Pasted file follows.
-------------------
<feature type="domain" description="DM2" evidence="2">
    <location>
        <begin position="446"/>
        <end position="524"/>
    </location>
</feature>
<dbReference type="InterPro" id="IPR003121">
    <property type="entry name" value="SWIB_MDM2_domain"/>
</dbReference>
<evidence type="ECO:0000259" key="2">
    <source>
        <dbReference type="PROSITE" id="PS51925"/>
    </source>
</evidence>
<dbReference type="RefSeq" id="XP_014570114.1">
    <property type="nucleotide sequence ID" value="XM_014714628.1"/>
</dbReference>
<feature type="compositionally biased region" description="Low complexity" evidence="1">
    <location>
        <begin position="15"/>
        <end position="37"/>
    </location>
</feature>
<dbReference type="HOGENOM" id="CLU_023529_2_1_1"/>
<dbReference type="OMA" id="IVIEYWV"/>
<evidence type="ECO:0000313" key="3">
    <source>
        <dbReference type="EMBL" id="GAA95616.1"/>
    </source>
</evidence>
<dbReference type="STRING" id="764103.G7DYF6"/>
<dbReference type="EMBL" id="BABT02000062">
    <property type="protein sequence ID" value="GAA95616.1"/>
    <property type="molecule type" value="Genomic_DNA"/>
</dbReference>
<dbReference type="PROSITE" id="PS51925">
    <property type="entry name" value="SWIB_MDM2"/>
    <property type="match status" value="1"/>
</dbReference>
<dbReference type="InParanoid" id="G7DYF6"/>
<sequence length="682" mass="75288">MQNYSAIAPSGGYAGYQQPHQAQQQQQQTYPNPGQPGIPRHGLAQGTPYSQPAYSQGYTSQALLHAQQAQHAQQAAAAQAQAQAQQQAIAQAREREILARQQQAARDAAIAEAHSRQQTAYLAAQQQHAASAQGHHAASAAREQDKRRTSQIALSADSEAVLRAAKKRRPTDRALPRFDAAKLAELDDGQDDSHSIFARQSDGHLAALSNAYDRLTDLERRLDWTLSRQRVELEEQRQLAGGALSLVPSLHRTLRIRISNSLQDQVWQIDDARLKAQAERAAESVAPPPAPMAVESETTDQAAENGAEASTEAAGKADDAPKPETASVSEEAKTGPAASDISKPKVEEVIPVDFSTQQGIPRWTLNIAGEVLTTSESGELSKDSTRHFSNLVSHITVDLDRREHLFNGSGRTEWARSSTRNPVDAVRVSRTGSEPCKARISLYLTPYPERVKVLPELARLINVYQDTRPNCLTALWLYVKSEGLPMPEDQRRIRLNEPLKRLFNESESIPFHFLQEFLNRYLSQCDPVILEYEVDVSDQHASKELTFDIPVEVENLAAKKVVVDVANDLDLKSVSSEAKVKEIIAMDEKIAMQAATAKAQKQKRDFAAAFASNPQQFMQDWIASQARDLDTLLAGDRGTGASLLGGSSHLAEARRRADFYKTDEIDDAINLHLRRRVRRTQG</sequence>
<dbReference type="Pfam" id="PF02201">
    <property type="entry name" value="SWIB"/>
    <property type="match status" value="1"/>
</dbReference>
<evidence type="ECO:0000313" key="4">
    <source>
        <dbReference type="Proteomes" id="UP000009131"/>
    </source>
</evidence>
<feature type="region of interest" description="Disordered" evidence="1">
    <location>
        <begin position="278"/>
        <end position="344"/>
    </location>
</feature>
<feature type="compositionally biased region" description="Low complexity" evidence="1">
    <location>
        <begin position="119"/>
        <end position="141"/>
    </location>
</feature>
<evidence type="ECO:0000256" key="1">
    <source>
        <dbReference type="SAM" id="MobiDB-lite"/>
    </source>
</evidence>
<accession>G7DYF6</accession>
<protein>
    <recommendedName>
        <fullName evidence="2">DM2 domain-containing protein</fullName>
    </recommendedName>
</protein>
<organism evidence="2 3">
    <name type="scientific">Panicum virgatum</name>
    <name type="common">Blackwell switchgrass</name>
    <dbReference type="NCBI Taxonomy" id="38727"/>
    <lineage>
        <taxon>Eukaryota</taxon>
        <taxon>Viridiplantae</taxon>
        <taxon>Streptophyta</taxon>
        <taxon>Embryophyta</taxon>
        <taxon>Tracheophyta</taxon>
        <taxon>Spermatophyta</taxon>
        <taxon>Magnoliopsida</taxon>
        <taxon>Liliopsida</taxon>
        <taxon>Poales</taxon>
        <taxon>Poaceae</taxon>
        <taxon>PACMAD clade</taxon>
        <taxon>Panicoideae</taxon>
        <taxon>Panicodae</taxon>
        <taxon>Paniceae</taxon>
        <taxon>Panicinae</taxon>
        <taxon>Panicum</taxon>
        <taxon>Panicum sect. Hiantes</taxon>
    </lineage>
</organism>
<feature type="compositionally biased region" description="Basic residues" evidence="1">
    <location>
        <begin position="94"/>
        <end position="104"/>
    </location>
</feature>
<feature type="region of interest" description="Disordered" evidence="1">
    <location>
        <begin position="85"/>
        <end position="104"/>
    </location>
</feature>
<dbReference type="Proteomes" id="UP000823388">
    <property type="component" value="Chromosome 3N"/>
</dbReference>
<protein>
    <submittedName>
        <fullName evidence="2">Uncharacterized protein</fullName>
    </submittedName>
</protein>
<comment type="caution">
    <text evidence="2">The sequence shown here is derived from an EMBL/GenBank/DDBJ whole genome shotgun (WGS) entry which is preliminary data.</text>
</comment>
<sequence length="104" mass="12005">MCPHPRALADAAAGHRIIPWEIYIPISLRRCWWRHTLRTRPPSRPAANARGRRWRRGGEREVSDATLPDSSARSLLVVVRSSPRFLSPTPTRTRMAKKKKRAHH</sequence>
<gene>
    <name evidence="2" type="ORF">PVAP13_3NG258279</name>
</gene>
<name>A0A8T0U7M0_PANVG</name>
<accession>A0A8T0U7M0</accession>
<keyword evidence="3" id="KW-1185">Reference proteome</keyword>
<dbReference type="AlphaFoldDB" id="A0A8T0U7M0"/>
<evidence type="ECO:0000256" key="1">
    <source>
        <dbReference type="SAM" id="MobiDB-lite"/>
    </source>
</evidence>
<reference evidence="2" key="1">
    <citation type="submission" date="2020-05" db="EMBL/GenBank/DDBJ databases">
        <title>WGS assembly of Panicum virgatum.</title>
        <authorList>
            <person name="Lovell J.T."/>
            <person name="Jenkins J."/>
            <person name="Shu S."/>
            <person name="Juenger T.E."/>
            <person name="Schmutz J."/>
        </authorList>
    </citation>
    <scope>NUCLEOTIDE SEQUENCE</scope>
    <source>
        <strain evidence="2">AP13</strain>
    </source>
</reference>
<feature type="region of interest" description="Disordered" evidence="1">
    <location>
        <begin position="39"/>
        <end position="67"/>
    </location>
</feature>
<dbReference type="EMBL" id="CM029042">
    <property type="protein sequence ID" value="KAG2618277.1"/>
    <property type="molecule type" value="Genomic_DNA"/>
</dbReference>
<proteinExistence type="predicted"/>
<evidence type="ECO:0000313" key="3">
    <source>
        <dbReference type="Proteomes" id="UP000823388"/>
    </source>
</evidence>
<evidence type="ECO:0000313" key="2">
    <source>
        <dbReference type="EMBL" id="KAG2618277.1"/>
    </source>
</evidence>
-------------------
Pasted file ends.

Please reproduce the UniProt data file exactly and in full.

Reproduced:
<feature type="domain" description="DM2" evidence="2">
    <location>
        <begin position="446"/>
        <end position="524"/>
    </location>
</feature>
<dbReference type="InterPro" id="IPR003121">
    <property type="entry name" value="SWIB_MDM2_domain"/>
</dbReference>
<evidence type="ECO:0000259" key="2">
    <source>
        <dbReference type="PROSITE" id="PS51925"/>
    </source>
</evidence>
<dbReference type="RefSeq" id="XP_014570114.1">
    <property type="nucleotide sequence ID" value="XM_014714628.1"/>
</dbReference>
<feature type="compositionally biased region" description="Low complexity" evidence="1">
    <location>
        <begin position="15"/>
        <end position="37"/>
    </location>
</feature>
<dbReference type="HOGENOM" id="CLU_023529_2_1_1"/>
<dbReference type="OMA" id="IVIEYWV"/>
<evidence type="ECO:0000313" key="3">
    <source>
        <dbReference type="EMBL" id="GAA95616.1"/>
    </source>
</evidence>
<dbReference type="STRING" id="764103.G7DYF6"/>
<dbReference type="EMBL" id="BABT02000062">
    <property type="protein sequence ID" value="GAA95616.1"/>
    <property type="molecule type" value="Genomic_DNA"/>
</dbReference>
<dbReference type="PROSITE" id="PS51925">
    <property type="entry name" value="SWIB_MDM2"/>
    <property type="match status" value="1"/>
</dbReference>
<dbReference type="InParanoid" id="G7DYF6"/>
<sequence length="682" mass="75288">MQNYSAIAPSGGYAGYQQPHQAQQQQQQTYPNPGQPGIPRHGLAQGTPYSQPAYSQGYTSQALLHAQQAQHAQQAAAAQAQAQAQQQAIAQAREREILARQQQAARDAAIAEAHSRQQTAYLAAQQQHAASAQGHHAASAAREQDKRRTSQIALSADSEAVLRAAKKRRPTDRALPRFDAAKLAELDDGQDDSHSIFARQSDGHLAALSNAYDRLTDLERRLDWTLSRQRVELEEQRQLAGGALSLVPSLHRTLRIRISNSLQDQVWQIDDARLKAQAERAAESVAPPPAPMAVESETTDQAAENGAEASTEAAGKADDAPKPETASVSEEAKTGPAASDISKPKVEEVIPVDFSTQQGIPRWTLNIAGEVLTTSESGELSKDSTRHFSNLVSHITVDLDRREHLFNGSGRTEWARSSTRNPVDAVRVSRTGSEPCKARISLYLTPYPERVKVLPELARLINVYQDTRPNCLTALWLYVKSEGLPMPEDQRRIRLNEPLKRLFNESESIPFHFLQEFLNRYLSQCDPVILEYEVDVSDQHASKELTFDIPVEVENLAAKKVVVDVANDLDLKSVSSEAKVKEIIAMDEKIAMQAATAKAQKQKRDFAAAFASNPQQFMQDWIASQARDLDTLLAGDRGTGASLLGGSSHLAEARRRADFYKTDEIDDAINLHLRRRVRRTQG</sequence>
<dbReference type="Pfam" id="PF02201">
    <property type="entry name" value="SWIB"/>
    <property type="match status" value="1"/>
</dbReference>
<evidence type="ECO:0000313" key="4">
    <source>
        <dbReference type="Proteomes" id="UP000009131"/>
    </source>
</evidence>
<feature type="region of interest" description="Disordered" evidence="1">
    <location>
        <begin position="278"/>
        <end position="344"/>
    </location>
</feature>
<feature type="compositionally biased region" description="Low complexity" evidence="1">
    <location>
        <begin position="119"/>
        <end position="141"/>
    </location>
</feature>
<evidence type="ECO:0000256" key="1">
    <source>
        <dbReference type="SAM" id="MobiDB-lite"/>
    </source>
</evidence>
<accession>G7DYF6</accession>
<protein>
    <recommendedName>
        <fullName evidence="2">DM2 domain-containing protein</fullName>
    </recommendedName>
</protein>
<organism evidence="2 3">
    <name type="scientific">Panicum virgatum</name>
    <name type="common">Blackwell switchgrass</name>
    <dbReference type="NCBI Taxonomy" id="38727"/>
    <lineage>
        <taxon>Eukaryota</taxon>
        <taxon>Viridiplantae</taxon>
        <taxon>Streptophyta</taxon>
        <taxon>Embryophyta</taxon>
        <taxon>Tracheophyta</taxon>
        <taxon>Spermatophyta</taxon>
        <taxon>Magnoliopsida</taxon>
        <taxon>Liliopsida</taxon>
        <taxon>Poales</taxon>
        <taxon>Poaceae</taxon>
        <taxon>PACMAD clade</taxon>
        <taxon>Panicoideae</taxon>
        <taxon>Panicodae</taxon>
        <taxon>Paniceae</taxon>
        <taxon>Panicinae</taxon>
        <taxon>Panicum</taxon>
        <taxon>Panicum sect. Hiantes</taxon>
    </lineage>
</organism>
<feature type="compositionally biased region" description="Basic residues" evidence="1">
    <location>
        <begin position="94"/>
        <end position="104"/>
    </location>
</feature>
<feature type="region of interest" description="Disordered" evidence="1">
    <location>
        <begin position="85"/>
        <end position="104"/>
    </location>
</feature>
<dbReference type="Proteomes" id="UP000823388">
    <property type="component" value="Chromosome 3N"/>
</dbReference>
<protein>
    <submittedName>
        <fullName evidence="2">Uncharacterized protein</fullName>
    </submittedName>
</protein>
<comment type="caution">
    <text evidence="2">The sequence shown here is derived from an EMBL/GenBank/DDBJ whole genome shotgun (WGS) entry which is preliminary data.</text>
</comment>
<sequence length="104" mass="12005">MCPHPRALADAAAGHRIIPWEIYIPISLRRCWWRHTLRTRPPSRPAANARGRRWRRGGEREVSDATLPDSSARSLLVVVRSSPRFLSPTPTRTRMAKKKKRAHH</sequence>
<gene>
    <name evidence="2" type="ORF">PVAP13_3NG258279</name>
</gene>
<name>A0A8T0U7M0_PANVG</name>
<accession>A0A8T0U7M0</accession>
<keyword evidence="3" id="KW-1185">Reference proteome</keyword>
<dbReference type="AlphaFoldDB" id="A0A8T0U7M0"/>
<evidence type="ECO:0000256" key="1">
    <source>
        <dbReference type="SAM" id="MobiDB-lite"/>
    </source>
</evidence>
<reference evidence="2" key="1">
    <citation type="submission" date="2020-05" db="EMBL/GenBank/DDBJ databases">
        <title>WGS assembly of Panicum virgatum.</title>
        <authorList>
            <person name="Lovell J.T."/>
            <person name="Jenkins J."/>
            <person name="Shu S."/>
            <person name="Juenger T.E."/>
            <person name="Schmutz J."/>
        </authorList>
    </citation>
    <scope>NUCLEOTIDE SEQUENCE</scope>
    <source>
        <strain evidence="2">AP13</strain>
    </source>
</reference>
<feature type="region of interest" description="Disordered" evidence="1">
    <location>
        <begin position="39"/>
        <end position="67"/>
    </location>
</feature>
<dbReference type="EMBL" id="CM029042">
    <property type="protein sequence ID" value="KAG2618277.1"/>
    <property type="molecule type" value="Genomic_DNA"/>
</dbReference>
<proteinExistence type="predicted"/>
<evidence type="ECO:0000313" key="3">
    <source>
        <dbReference type="Proteomes" id="UP000823388"/>
    </source>
</evidence>
<evidence type="ECO:0000313" key="2">
    <source>
        <dbReference type="EMBL" id="KAG2618277.1"/>
    </source>
</evidence>